Notre-Dame: Paris cathedral restoration work continues

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Workers have been photographed scaling the Notre Dame cathedral in Paris, nearly 11 months after a fire ravaged the French capital's 850-year-old landmark.

Workers are seen restoring the Notre-Dame cathedralImage source, EPA

On Monday, restoration workers were seen on the elaborate scaffolding surrounding the roof, whilst some abseiled down the facade of the cathedral.

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On 15 April 2019, the world looked on as a fire engulfed the cathedral, causing the Gothic building's spire and roof to collapse.

Thousands of people gathered in the streets around the cathedral, observing the flames in silence.

Some could be seen openly weeping, while others sang hymns or said prayers.

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The main structure, including the two bell towers, was saved.

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President Emmanuel Macron called it a "terrible tragedy".

Visiting the scene, the president said the cathedral was a building "for all French people", including those who had never been there.

"We'll rebuild Notre-Dame together", he said as he praised the "extreme courage" and "professionalism" of the firefighters.

The president set a five-year goal for its reconstruction.

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In October 2019, the French culture ministry said nearly €1bn (£850m; $1.1bn) had been raised or pledged for the work.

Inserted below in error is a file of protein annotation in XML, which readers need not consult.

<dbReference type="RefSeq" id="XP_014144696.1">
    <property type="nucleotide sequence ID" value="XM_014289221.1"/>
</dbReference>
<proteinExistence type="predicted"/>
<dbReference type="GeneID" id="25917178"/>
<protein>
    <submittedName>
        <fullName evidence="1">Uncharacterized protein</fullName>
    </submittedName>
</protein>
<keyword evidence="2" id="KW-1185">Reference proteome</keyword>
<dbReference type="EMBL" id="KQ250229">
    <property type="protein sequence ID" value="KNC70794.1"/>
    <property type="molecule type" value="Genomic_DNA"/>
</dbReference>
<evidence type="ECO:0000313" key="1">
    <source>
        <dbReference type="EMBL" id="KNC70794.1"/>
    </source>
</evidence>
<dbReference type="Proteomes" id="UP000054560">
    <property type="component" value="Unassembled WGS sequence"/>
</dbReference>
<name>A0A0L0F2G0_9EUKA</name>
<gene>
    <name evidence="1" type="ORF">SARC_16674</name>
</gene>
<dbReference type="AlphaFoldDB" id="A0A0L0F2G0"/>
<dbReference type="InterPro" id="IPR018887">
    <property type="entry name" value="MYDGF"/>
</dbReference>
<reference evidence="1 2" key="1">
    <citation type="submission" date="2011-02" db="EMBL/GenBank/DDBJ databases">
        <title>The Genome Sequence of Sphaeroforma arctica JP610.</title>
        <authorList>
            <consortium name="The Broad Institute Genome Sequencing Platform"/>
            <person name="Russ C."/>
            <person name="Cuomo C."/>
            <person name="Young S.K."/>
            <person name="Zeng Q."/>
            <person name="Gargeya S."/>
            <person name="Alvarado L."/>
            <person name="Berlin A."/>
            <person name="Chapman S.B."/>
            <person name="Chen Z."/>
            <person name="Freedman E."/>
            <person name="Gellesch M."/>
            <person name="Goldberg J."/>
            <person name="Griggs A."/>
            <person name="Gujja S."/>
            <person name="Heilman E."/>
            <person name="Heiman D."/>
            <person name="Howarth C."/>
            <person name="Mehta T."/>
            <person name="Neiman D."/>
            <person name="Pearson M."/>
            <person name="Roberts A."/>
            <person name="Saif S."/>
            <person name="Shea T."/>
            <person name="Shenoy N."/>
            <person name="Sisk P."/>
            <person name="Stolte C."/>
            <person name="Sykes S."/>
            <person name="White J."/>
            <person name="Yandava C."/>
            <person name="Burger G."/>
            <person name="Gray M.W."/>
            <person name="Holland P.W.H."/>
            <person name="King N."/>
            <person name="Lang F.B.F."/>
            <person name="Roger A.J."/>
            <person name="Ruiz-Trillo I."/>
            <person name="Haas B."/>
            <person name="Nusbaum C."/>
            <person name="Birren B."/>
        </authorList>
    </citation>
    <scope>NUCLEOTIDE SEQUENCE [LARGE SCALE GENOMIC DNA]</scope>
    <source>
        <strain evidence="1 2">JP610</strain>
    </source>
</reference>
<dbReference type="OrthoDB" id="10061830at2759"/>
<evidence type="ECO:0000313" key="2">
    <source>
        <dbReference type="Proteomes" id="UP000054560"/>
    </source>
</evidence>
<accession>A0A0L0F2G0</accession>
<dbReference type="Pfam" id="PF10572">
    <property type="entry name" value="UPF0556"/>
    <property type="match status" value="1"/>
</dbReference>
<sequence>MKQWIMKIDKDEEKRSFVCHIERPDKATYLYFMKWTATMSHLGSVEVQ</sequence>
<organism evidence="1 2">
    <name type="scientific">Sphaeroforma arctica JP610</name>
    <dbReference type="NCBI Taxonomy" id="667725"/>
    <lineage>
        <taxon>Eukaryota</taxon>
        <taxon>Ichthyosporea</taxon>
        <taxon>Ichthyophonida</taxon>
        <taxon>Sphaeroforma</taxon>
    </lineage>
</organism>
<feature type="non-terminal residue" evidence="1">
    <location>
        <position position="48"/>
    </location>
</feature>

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Last December, the cathedral did not hold a Christmas Mass for the first time in more than 200 years, as repair works continued.

Midnight Mass took place at the nearby church of Saint-Germain l'Auxerrois instead.

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A Unesco World Heritage site, Notre-Dame has stood tall above Paris since the 1200s.

Before the fire, the cathedral received almost 13 million visitors each year, more than the Eiffel Tower.

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Construction of the Notre-Dame in Paris's Île de la Cité began under the reign of Louis VII in 1163.

The first stone of the gothic building was laid in the presence of Pope Alexander III, but construction wasn't completed until 1345.

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The landmark has given its name to one of the country's literary masterpieces. Victor Hugo's The Hunchback of Notre-Dame is known to the French simply as Notre-Dame de Paris.

The last time the cathedral suffered major damage was during the French Revolution. It survived two world wars largely unscathed.

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